Finn Russell and Scotland’s fates go hand in hand.
Never was that more clear than in the final game of this year’s Guinness Six Nations and THAT Calcutta Cup comeback.
Off-colour in the first half, and yet vibrant in the second – Russell and Scotland showed all their strengths and most of their weaknesses in a performance for the ages.
But if the No.10 is firing on all cylinders, Scotland can beat absolutely anyone in world rugby – of that there is no doubt.
Consistency will be the key if Gregor Townsend’s side are to make a real impact in Japan this autumn at the Rugby World Cup.
Russell’s growing maturity as Scotland’s main man is starting to bear fruit.
The move to France to Racing 92 has forced the stand-off to grow up both on and off the field and brought the best out of him.
Just ask Greig Laidlaw who has kept a close eye in the Top 14 himself.
“Finn has been excellent for Racing, the French really like and understand what kind of player he is,” he said of his international teammate.
“They know he is really dangerous and that, given license, he’ll cut teams open.
“You can see the way he’s been working with other quality players like Simon Zebo, creating a lot of opportunities for his team to score tries.
“He’s done really well and it’s been an excellent learning curve for him as we ll.
“The last bits of Finn’s game is the game management, putting teams under pressure at different times, I think he’ starting to tick those boxes now as well.”
Throw in the emergence of Adam Hastings as a viable alternative and the ingredients have combined to help take Russell to the next level.
In that first half at Twickenham, no Scotland player was blameless for their capitulation into a 31-0 hole against England.
But Russell will be the first to admit he was probably more to blame than others.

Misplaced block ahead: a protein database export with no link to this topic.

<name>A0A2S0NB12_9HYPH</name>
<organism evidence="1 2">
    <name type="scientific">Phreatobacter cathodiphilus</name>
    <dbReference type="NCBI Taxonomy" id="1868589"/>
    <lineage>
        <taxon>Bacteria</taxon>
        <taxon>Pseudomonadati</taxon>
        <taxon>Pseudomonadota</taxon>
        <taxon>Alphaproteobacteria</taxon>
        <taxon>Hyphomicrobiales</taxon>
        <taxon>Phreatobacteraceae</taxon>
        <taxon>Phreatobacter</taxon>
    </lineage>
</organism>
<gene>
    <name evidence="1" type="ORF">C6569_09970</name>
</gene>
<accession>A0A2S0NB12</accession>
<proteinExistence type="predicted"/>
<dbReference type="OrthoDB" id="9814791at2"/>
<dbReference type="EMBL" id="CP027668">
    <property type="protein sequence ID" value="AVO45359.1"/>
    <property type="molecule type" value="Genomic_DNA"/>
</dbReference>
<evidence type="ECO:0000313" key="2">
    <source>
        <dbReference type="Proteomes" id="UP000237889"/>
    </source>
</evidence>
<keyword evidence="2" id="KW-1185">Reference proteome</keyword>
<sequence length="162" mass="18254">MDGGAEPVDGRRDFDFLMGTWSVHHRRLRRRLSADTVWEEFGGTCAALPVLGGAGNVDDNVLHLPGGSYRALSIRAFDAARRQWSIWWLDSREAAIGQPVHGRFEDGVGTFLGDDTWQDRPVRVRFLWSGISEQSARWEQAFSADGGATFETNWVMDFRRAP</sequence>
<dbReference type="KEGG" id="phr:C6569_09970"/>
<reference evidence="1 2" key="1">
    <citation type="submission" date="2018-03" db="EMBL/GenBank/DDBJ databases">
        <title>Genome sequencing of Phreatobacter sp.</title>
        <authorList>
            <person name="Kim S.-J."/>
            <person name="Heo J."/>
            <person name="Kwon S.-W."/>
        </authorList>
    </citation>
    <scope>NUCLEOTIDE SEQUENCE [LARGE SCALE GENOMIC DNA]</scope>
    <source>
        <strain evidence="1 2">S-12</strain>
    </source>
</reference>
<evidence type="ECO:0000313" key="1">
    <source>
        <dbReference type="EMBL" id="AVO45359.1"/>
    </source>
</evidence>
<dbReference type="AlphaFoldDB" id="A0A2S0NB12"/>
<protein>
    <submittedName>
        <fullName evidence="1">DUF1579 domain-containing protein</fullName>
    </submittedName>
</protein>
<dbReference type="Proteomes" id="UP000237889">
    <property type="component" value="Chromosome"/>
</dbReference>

He fired kicks out on the full, missed touch with penalties and invited a blooming Red Rose attack onto them.
However, when the chips are down and he can release his full attacking arsenal – there is no-one better at going for broke.
And while Scotland will be delighted to have a man like Russell who can bring a team back from the dead and create something from nothing, it is probably asking too much to do that week in and week out.
If you want to go deep in a World Cup, you have to grind out some close games, manage the clock and the scoreboard and put pressure back onto you opponents rather than invite it onto yourself.
If Russell can add that final piece of the jigsaw to his game, and he showed signs of it for Racing 92 as well this season, then Scotland are looking good.
Managing a game is hard when you are in the front line.
Few fly-halves stand flatter than Russell and as a result, few get hit harder. But amidst the maelstrom there are few who can match his mercurial talents.
Just ask England who have been cut apart by him twice in the last 18 months.
The passing range, off either hand, is extraordinary.
He hit Huw Jones with a peach off his left at BT Murrayfield last year and then did the same to Sean Maitland at Twickenham this year.
But he can beat you inside as well as on the outside, Nathan Hughes and Manu Tuilagi were done by a delightful head feint and no-look pass to Sam Johnson this year as well.
Have we mentioned he can offload as well? The one from the floor against Ireland earlier this year will live long in the memory.
Throw in his short kicking game that created scores all season long for Racing 92 and cut Italy apart in the Guinness Six Nations, and Russell has so many ways to beat you.
The kicking game in defence and clearing the line is often left to Stuart Hogg’s howitzer, and the touch-finder is probably still a work in progress for Russell who sometimes tries to bite off more than he can chew.
But the deft grubber for Teddy Thomas in the Champions Cup knockout rounds is proof of what he can offer when on song.
Defensively, Russell is never going to be the heaviest hitter.
Ellis Genge shrugged him off in that first half in the lead-up to Joe Launchbury’s try as Scotland threatened to implode.
But, in the second half, Russell fronted up and is learning to influence in defence in other ways if he cannot put in almighty shots like a Jonny Wilkinson or an Owen Farrell.
His eye for the intercept is approaching deadly status.
He has picked off Joey Carbery and Owen Farrell in this year’s Championship, both of which led to Scotland scores, and did the same for Racing in the quarter-final clash with Toulouse in the build-up to Thomas’ score.
But he is not just flying out of the and neglecting his defensive duties.
Russell’s bravery is beyond question, he played the Calcutta Cup clash with a fractured cheek bone and yet still made seven tackles for his side.
Not much flusters Russell, and after emerging unscathed through the end of the Top 14 campaign, Townsend can start to build a World Cup campaign around his brilliant No.10.